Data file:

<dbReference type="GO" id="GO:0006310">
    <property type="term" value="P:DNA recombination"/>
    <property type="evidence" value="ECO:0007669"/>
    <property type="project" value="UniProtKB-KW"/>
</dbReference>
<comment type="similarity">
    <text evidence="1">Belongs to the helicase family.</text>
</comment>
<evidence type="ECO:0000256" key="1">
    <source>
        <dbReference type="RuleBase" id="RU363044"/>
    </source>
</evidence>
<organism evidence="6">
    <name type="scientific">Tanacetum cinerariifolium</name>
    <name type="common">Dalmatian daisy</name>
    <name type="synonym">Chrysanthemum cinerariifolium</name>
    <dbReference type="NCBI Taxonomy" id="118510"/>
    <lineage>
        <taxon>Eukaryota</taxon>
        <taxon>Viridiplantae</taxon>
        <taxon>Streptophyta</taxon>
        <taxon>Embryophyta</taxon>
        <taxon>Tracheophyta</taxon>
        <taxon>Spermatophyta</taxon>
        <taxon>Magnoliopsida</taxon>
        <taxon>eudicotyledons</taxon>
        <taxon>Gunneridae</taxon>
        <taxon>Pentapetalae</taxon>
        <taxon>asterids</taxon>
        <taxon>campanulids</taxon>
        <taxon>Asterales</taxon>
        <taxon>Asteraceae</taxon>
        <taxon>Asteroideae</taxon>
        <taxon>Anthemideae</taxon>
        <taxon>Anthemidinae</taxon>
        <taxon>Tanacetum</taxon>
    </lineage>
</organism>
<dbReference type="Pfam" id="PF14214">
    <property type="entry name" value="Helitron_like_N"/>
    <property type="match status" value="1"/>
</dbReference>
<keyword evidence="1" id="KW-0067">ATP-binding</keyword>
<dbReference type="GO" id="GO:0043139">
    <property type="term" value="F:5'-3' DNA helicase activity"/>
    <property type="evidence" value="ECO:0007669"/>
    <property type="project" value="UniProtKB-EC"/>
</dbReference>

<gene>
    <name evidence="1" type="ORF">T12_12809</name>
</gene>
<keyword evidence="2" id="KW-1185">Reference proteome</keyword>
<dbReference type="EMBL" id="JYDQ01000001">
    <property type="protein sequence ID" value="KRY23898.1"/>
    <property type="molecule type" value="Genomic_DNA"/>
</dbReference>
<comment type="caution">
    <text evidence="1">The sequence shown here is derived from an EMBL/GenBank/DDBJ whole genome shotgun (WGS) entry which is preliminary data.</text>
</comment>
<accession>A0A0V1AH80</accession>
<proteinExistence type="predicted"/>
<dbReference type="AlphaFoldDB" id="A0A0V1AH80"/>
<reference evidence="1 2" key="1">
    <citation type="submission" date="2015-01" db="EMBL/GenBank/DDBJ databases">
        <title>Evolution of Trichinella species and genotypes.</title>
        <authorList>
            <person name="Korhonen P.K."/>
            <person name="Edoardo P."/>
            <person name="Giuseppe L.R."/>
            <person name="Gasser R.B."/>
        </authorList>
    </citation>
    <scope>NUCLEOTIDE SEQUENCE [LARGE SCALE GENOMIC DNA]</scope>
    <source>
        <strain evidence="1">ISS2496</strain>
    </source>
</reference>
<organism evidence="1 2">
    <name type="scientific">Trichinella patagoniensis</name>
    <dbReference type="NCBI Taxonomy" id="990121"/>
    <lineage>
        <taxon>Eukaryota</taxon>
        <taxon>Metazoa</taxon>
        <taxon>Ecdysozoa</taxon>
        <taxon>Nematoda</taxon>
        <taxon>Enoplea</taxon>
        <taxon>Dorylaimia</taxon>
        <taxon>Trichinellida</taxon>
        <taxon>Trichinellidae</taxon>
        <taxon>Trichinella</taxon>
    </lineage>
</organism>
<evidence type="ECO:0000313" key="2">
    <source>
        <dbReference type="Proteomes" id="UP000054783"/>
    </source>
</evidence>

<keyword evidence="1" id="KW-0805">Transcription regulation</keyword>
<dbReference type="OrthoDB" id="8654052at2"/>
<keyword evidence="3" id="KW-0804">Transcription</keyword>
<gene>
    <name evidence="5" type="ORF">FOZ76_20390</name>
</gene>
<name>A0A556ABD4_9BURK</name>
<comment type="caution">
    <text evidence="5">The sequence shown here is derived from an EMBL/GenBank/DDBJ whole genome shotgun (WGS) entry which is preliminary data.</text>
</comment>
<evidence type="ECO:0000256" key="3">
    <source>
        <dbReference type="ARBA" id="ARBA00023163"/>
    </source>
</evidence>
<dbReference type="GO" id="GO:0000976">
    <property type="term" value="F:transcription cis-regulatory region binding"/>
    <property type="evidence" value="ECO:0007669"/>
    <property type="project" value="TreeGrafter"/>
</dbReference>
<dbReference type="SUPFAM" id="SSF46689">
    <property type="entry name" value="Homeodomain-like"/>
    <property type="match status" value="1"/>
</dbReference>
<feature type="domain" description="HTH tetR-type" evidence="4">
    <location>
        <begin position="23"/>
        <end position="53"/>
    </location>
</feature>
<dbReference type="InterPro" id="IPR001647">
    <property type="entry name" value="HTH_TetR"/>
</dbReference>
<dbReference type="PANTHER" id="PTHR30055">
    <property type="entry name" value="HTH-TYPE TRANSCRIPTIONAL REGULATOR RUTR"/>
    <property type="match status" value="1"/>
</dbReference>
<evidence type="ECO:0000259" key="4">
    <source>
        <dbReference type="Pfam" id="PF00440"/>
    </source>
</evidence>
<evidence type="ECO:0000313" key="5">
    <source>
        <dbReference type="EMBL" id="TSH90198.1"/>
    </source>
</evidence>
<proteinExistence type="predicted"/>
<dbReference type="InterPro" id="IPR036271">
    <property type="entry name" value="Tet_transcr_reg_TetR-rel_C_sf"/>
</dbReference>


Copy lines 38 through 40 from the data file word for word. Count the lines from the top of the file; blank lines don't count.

    </lineage>
</organism>
<dbReference type="Pfam" id="PF14214">